Does it Hurt to Care? Caregiving, Work and Family Conflict, and Midlife Well-Being

Marks, Nadine F.
Working paper no. 1995-02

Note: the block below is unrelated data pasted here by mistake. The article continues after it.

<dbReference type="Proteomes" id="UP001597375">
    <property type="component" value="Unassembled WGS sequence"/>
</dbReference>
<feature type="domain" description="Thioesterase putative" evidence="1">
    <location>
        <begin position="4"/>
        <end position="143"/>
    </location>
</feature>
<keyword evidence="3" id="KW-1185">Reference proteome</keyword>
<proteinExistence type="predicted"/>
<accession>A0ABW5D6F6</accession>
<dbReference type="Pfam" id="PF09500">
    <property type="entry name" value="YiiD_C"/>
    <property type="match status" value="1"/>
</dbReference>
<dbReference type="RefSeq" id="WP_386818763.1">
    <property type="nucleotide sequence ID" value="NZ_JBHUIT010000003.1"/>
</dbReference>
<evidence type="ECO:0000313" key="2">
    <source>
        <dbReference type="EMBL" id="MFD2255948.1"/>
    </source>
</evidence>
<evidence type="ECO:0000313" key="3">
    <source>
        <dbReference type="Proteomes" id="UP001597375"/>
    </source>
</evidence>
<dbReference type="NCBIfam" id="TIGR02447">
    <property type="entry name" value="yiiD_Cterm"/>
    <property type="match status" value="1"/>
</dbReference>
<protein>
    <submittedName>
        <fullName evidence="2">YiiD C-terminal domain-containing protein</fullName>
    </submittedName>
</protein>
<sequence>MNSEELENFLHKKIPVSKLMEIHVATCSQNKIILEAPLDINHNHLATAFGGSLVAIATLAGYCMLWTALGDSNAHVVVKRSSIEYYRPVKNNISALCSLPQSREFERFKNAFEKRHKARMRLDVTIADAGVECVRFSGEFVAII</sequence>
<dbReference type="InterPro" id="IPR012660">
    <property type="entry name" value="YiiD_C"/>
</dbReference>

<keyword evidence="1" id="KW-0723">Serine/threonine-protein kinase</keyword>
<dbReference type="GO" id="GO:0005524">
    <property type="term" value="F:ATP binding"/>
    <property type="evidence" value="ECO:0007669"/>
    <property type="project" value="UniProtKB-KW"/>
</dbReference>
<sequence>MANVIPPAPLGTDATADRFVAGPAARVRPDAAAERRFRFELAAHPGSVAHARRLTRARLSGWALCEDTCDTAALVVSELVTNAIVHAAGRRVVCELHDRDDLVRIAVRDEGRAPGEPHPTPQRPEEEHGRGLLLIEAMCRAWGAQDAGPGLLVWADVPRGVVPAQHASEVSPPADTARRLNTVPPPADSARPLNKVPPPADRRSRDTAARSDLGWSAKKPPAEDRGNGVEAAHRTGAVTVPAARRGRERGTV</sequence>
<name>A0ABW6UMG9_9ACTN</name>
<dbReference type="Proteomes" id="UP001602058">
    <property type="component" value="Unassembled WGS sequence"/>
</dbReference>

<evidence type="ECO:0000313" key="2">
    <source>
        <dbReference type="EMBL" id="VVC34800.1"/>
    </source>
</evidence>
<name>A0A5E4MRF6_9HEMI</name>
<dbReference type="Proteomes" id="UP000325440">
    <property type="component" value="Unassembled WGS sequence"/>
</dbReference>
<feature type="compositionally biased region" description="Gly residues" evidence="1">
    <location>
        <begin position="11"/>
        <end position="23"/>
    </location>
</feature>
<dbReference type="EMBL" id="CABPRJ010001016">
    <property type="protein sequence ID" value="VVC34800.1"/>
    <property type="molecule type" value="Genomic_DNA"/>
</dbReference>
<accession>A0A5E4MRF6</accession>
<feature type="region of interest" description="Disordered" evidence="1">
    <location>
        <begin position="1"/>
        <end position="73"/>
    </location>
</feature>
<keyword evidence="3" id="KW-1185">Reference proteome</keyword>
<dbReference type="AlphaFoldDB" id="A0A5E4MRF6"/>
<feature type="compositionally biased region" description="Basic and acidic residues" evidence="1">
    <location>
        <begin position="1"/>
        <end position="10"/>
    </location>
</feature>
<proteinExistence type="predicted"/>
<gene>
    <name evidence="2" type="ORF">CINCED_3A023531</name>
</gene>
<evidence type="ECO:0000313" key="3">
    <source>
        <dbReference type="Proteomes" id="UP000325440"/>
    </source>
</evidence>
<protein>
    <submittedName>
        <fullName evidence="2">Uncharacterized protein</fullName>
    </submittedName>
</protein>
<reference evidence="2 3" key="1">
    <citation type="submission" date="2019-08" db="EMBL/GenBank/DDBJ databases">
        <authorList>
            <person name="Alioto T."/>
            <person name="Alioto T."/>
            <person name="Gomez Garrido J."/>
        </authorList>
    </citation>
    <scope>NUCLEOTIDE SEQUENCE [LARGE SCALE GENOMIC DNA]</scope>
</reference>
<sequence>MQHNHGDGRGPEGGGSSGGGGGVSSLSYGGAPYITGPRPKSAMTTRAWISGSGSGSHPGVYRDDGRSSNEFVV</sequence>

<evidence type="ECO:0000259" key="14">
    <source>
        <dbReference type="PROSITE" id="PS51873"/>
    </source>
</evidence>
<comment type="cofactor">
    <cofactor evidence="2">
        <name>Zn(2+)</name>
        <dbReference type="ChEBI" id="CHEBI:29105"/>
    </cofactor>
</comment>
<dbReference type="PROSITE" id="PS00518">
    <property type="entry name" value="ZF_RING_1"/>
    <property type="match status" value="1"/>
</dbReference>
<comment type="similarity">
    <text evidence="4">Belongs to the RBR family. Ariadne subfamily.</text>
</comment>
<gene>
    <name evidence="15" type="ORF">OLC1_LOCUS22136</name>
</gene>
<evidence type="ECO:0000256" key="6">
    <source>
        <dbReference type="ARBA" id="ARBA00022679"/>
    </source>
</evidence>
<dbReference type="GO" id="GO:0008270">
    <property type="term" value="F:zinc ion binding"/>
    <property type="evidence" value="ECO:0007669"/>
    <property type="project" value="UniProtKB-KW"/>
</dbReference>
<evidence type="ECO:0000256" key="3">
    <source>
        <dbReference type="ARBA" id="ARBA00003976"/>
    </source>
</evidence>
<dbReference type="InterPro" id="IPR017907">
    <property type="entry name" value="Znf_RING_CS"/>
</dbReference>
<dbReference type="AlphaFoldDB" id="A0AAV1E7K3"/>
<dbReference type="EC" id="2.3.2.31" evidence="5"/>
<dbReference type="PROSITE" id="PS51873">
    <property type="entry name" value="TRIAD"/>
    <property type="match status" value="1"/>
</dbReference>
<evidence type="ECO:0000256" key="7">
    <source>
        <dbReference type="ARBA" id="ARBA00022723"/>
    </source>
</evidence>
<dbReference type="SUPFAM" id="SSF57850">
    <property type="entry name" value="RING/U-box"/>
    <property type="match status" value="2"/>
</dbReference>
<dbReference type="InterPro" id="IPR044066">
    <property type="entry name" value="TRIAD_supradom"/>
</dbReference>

This study examined the effects of caregiving for disabled children, spouses, parents, and other kin and nonkin on multiple dimensions of negative and positive psychological well-being and development using data from a population sample of N=5,782 employed Wisconsin Longitudinal Study middle-aged women and men respondents in 1992-93. A life-course role-identity theoretical framework was employed to hypothesize that the contemporary social ecology of caregiving leads to conflicting demands across the roles of employee and caregiver, and that this conflict is an important factor in accounting for the negative well-being effects of caregiving. Multivariate regression analyses confirmed this hypothesis, and further revealed that if work and family conflict differences between caregivers and noncaregivers were eliminated, the caregiving role would also in more instances lead to positive well-being benefits.